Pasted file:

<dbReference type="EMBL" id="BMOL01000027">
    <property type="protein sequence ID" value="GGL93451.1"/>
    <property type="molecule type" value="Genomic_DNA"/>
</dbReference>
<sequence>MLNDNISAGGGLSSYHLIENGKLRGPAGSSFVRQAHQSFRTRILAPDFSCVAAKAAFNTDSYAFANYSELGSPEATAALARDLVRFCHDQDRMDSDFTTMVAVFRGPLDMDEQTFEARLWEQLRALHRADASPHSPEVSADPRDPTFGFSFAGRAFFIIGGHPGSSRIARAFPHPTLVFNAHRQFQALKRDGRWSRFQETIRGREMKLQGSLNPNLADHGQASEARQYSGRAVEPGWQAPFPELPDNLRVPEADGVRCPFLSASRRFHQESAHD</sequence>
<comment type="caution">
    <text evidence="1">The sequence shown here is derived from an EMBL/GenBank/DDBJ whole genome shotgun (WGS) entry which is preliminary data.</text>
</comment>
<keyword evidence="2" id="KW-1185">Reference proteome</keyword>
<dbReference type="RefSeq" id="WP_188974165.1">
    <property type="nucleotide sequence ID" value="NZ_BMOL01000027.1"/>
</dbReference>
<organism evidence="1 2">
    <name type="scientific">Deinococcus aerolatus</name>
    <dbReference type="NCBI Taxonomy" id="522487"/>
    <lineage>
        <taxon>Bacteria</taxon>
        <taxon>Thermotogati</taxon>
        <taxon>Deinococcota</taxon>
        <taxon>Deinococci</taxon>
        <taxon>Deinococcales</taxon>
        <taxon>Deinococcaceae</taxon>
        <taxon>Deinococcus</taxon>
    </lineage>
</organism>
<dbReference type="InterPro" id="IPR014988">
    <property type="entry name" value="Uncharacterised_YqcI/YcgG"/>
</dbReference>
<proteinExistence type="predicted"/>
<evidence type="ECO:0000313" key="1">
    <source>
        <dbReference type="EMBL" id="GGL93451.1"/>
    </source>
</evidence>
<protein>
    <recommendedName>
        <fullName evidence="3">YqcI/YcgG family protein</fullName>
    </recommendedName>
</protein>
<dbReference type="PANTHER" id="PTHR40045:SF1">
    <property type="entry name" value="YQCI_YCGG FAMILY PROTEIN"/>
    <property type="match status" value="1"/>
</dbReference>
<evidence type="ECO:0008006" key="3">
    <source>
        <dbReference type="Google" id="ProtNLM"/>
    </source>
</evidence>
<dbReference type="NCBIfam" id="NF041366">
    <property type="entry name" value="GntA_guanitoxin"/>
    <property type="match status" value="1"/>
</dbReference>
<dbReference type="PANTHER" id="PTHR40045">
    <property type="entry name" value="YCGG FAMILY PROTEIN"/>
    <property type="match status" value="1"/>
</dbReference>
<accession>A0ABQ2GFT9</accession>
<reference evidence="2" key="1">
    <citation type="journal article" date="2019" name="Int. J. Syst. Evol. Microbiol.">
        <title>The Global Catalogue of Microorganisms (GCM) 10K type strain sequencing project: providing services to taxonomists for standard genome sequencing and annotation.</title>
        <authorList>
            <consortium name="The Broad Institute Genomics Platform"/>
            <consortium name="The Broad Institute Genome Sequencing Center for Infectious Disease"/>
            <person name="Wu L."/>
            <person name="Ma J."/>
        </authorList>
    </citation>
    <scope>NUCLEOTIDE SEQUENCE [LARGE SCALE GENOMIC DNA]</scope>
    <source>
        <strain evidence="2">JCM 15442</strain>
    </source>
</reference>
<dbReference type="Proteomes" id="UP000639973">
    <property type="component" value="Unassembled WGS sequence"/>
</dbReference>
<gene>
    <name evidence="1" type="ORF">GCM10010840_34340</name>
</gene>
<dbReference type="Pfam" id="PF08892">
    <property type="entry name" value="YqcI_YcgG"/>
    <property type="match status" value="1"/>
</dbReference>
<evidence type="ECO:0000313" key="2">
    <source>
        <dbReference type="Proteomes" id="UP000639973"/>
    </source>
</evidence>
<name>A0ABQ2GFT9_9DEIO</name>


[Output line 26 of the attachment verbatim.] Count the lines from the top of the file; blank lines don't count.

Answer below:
<dbReference type="InterPro" id="IPR014988">